On 13 May 1910 Father John Conmee died.
Father John Conmee SJ (1847-1910) had been rector at Clongowes Wood College when Joyce was enrolled as a student there in 1888. Conmee was also instrumental in getting Joyce and his brothers into Belvedere College in 1893. He appears as a character under his own name in both A Portrait of the Artist as a Young Man and Ulysses.
Born on Christmas Day 1847 in Glanduff, near Athlone, John Conmee went to school first in Castleknock, and then at Clongowes Wood from 1863 to 1867. He then entered the Jesuit order in Milltown Park, and studied at Roehampton and Stonyhurst in England, and at St Beuno’s, in St Asaph, Wales. He returned to Ireland in 1881 where he was ordained by Archbishop Croke.
After teaching at the Jesuit school at Tullabeg, Conmee was prefect of studies at Clongowes Wood from 1883 to 1887, and rector from 1885 to 1891, during which time he oversaw the amalgamation of the schools at Tullabeg and Clongowes Wood. It was Conmee who greeted the six-and-a-half year old Joyce when he arrived at Clongowes Wood in 1888 and, according to the boys in A Portrait of the Artist as a Young Man, he was “the decentest rector that was ever in Clongowes.”
Conmee left Clongowes to become prefect of studies at Belvedere College in 1891. He gave up that position in 1892 because of ill health but remained at Belvedere as a teacher of Latin and as director of the college sodality. Thus he still had a connection to Belvedere when he met by chance with John Joyce in 1893, as a consequence of which Joyce and his brothers were enrolled as students at Belvedere. It has been suggested that Mrs Joyce’s family and Conmee’s family were somehow related but in any case Conmee was certainly a friend of the family.
After a couple of years as prefect of studies at University College Dublin from 1893 to 1895, Conmee was superior at the Jesuit’s house at St Francis Xavier’s Church on Gardiner Street from 1895 to 1905. It is in this position, as ‘superior,’ that he appears in Ulysses at the beginning of the ‘Wandering Rocks’ episode, though the small ‘s’ superior also hints at his superior attitude, not just his title. Continuing his ascent, he was made provincial of the Jesuit order in 1905 and maintained that position until 1909 when he was made rector at Milltown Park, the college where he himself had entered the order. He remained there until his death on 13 May 1910 at a nursing home on Leeson Street.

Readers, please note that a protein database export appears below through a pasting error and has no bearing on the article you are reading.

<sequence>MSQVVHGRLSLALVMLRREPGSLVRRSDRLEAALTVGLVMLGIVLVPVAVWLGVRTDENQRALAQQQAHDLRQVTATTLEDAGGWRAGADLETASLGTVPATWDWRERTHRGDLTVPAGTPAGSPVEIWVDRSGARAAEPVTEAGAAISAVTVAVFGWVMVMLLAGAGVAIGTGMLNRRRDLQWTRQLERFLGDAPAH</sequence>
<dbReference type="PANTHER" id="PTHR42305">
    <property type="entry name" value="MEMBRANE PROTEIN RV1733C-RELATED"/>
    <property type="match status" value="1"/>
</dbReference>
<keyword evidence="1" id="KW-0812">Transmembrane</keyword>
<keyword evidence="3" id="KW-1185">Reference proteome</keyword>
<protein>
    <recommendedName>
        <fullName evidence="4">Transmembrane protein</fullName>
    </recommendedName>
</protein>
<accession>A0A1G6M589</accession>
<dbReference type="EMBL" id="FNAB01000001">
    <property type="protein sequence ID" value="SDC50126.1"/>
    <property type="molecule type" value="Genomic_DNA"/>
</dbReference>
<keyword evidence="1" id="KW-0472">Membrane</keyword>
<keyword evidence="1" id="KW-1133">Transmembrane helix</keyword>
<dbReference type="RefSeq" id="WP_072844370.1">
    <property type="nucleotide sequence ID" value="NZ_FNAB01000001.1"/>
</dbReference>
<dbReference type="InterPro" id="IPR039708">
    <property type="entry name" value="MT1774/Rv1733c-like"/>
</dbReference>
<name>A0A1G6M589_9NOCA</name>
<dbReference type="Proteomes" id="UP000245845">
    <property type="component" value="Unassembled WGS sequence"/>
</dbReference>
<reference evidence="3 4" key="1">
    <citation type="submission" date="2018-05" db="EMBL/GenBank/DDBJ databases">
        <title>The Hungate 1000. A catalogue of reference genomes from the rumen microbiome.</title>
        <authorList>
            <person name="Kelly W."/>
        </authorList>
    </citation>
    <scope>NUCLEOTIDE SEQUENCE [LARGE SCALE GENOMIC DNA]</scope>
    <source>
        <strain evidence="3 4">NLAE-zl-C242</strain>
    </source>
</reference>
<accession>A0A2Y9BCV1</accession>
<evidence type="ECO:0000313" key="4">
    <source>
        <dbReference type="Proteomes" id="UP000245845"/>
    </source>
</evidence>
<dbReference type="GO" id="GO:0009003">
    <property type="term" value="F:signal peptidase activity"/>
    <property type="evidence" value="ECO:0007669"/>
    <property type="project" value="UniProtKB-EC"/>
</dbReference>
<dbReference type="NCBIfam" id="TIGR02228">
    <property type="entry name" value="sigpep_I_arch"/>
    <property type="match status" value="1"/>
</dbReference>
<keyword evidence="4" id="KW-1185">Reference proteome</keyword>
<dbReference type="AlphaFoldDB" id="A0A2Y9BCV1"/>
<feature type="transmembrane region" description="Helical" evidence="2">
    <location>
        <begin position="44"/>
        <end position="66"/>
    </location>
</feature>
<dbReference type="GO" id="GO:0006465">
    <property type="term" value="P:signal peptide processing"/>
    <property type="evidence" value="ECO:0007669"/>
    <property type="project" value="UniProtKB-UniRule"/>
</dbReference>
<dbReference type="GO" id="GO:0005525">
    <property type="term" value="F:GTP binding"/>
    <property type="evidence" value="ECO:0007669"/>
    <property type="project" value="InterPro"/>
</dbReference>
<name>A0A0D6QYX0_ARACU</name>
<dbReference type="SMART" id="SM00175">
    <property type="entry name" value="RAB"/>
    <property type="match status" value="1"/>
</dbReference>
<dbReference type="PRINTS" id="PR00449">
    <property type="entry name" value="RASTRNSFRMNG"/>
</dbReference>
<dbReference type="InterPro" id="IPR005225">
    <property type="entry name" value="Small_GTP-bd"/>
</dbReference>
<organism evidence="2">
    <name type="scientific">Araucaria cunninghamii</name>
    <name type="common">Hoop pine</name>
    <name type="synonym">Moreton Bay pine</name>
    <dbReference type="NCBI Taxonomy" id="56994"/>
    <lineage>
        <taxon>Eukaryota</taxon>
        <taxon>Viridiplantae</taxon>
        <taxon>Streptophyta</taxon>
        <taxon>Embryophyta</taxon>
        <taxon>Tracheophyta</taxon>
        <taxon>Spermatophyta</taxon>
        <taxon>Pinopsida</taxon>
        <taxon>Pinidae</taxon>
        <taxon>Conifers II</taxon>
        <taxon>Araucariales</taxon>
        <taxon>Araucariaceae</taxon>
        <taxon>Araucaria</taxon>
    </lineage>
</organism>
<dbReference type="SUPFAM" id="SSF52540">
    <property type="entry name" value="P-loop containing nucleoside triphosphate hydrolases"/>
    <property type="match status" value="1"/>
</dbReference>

As well as having a central, humane role in the ‘pandying’ incident in A Portrait of the Artist as a Young Man, Conmee is mentioned more than sixty times in Ulysses, and there are references to him also in Finnegans Wake. Conmee was not without his eccentricities: apparently, while he was provincial of the order, he received visitors at Gardiner Street wearing a Turkish smoking hat, and he took his Pomeranian dog with him on visits to other Jesuit houses. He also wrote a pamphlet, Old Times in the Barony, consisting of a series of recollections of the Barony of Athlone in County Roscommon. It was published originally in 1895 under the pseudonym ‘Max Woods,’ a name apparently derived from a piece of land at Clongowes known as ‘Father Mac’s Wood.’
Sources & Further Reading:
Bradley, Bruce, SJ: James Joyce’s Schooldays, with Foreword by Richard Ellmann, Dublin: Gill & Macmillan, 1982.
Ellmann, Richard: James Joyce – New and Revised edition, Oxford: Oxford University Press, 1982.
Murray, Patrick: ‘Fr John Conmee: a portrait of the rector,’ in Journal of the Old Athlone Society, vol. II, no. 6, 1985.
O’Mahony, Eoin: ‘Father Conmee and His Associates,’ in A Bash in the Tunnel – James Joyce by the Irish, edited by John Ryan, Brighton: Clifton Books, 1970.